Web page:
The Bears have a new regime and as any NFL fan will tell you, new regime means new players.
Former general manager Phil Emery had his shortcomings, though he had some success in other areas. One of the areas in which he was successful was overhauling the team's poor offensive line in a short time. The line took a huge step forward in 2013, but took an unfortunate step back in 2014 because of injuries and lack of development by some players.
One of those players was Jordan Mills. Mills, a fifth round pick, was promising as a rookie, anchoring the right tackle position next to then-fellow-rookie Kyle Long. Mills took a step back last season with poor play and technique. Mills has size and ability, he certainly can turn his career around with more coaching and work this offseason, but a new regime could change things.
New regimes bring change. They want their guys, they want players that fit their vision for the schemes they will run.
Former head coach Marc Trestman had a scheme that was good at masking offensive line deficiencies; he came to Chicago with a track record of improving sack-surrendering stats, which he held true to in year one. However, Trestman ran, a west coast offense that was known more as a "finesse" system than a hard-nosed one.
New head coach John Fox prefers a more ground and pound hard-nosed attack. Whether that will change the types of offensive linemen the team employs is yet to be seen, but even so, as much as changing the systems and the schemes, Fox is changing the identity of the Bears.
There is a chance Fox and his staff doesn't think Mills fits this identity.
The Bears could be looking at drafting an offensive linemen later this month. They had luck in taking an Oregon linemen two years ago, so why not take another?
Enter Jake Fisher:
STRENGTHS: Has broad shoulders, long arms and quick, strong hands to latch onto opponents. He's strong enough to catch and control defenders and does a nice job of turning them away from the action. He plays with good knee bend and on the balls of his feet, helping him to anchor and mirror effectively. Fisher is a very effective double-team blocker, releasing from one target to hit another. He is a selfless, passionate and versatile player whose blue-collar style was appreciated by the coaching staff.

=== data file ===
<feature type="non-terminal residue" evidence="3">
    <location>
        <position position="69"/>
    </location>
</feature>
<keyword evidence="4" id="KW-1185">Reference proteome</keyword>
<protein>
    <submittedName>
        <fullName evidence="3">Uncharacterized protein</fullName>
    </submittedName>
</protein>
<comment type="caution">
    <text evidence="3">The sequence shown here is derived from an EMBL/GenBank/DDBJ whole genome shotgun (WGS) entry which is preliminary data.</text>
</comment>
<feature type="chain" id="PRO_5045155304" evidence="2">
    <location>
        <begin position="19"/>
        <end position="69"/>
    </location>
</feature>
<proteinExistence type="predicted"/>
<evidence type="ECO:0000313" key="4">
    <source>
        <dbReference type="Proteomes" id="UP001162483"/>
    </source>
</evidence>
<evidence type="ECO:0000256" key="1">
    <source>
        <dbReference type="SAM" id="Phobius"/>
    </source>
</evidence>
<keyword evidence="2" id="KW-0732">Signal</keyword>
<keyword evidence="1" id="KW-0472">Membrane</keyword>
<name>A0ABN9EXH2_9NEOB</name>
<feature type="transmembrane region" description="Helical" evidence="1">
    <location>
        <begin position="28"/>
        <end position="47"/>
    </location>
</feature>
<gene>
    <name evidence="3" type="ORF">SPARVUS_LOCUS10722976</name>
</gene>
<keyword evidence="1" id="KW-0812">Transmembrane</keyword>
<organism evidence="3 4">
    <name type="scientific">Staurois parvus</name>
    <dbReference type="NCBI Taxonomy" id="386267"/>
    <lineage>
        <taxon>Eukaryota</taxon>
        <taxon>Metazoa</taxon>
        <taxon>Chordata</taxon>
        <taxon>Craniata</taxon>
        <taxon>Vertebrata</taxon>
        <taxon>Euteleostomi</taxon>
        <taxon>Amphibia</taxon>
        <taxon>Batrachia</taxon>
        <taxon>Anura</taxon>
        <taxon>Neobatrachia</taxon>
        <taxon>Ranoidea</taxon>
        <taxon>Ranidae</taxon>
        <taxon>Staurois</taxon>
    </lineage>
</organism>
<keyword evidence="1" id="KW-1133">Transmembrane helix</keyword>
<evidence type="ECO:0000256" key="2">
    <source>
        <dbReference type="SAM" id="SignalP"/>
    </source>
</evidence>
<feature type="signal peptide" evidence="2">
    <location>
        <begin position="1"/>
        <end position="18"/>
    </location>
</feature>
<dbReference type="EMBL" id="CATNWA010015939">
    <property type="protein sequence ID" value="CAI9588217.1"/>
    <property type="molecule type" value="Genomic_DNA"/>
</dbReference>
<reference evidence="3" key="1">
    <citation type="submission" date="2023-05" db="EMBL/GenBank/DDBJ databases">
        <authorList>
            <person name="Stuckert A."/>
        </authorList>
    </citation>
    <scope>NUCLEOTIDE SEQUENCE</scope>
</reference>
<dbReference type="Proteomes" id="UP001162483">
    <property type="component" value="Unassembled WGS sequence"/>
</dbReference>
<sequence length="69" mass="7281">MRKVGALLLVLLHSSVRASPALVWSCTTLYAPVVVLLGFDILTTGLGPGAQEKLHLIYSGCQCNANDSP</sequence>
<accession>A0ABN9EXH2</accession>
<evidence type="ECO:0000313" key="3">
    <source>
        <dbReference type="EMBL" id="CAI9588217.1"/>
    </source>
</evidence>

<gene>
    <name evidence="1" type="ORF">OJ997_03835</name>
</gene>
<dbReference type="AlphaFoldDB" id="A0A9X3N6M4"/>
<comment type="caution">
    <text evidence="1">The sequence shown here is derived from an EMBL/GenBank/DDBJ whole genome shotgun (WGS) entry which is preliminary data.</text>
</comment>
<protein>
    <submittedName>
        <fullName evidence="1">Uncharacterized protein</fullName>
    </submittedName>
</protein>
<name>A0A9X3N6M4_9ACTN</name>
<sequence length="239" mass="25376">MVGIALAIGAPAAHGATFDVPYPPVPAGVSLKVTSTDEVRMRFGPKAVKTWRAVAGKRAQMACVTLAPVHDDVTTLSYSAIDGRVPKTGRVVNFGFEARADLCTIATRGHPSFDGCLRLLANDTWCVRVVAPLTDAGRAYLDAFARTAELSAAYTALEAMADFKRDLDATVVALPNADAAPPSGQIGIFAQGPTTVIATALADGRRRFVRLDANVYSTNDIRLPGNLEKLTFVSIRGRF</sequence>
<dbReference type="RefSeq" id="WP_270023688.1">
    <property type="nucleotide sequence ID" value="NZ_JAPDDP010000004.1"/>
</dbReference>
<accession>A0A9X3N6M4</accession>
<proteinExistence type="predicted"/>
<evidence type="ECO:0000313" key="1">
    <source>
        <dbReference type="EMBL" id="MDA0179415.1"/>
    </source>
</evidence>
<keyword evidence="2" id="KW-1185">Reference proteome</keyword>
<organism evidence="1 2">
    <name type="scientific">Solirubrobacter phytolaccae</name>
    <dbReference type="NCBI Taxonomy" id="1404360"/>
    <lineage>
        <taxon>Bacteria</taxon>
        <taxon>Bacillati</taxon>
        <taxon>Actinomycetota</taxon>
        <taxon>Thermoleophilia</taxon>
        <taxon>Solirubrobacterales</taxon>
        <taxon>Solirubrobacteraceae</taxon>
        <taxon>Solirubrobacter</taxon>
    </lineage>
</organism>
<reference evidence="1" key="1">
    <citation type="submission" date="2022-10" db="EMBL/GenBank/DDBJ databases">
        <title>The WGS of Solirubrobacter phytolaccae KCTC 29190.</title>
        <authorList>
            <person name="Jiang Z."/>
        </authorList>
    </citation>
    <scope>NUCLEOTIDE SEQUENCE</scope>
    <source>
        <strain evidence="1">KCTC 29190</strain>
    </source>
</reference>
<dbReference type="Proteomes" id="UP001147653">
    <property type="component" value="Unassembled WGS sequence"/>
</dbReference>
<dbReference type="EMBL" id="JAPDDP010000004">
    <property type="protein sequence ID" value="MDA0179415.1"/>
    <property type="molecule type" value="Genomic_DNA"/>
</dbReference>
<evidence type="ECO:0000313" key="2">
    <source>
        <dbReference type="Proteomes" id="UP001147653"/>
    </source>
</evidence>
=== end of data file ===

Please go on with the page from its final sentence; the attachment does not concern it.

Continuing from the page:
WEAKNESSES: More of a technician than an elite athlete and will struggle to handle the speed rushers of the NFL. He does not possess top-notch initial quickness and fluidity in his kick-slide. Struggles to balance and recover if beaten off the ball. Shows the knee-bend to anchor, but can get himself in trouble when his feet stop moving and as he tires and loses the leverage battle.
Jake Fisher could go as high as the late first round, but could also fall into the early second round and be around when the Bears select at No. 39. He's been on the rise since the Combine when he tested well and showed that he was not just a technician who lacks athleticism, which were the knocks on him (as CBS says above).
From Greg Gabriel at National Football Post:
As an athlete, he tests out as well as any tackle in this draft. He ran 5.01, had a 32.5" vertical jump and his agilities were 7.25 and 4.33 respectively. He has quick feet and is a natural bender.
When you watch tape, it jumps out that he is very well coached. He has very good snap reaction, keeps his back straight in pass protection, and does an excellent job using his hands. Right now, he is a better pass blocker than a run blocker because of his punch and the way he can mirror opponents. He is light on his feet and reacts quickly to keep good position versus counter moves.
And, of course, what should come as no surprise, former teammate Kyle Long gave him a ringing endorsement:
Do you think Fisher would be a good choice for Chicago in round two?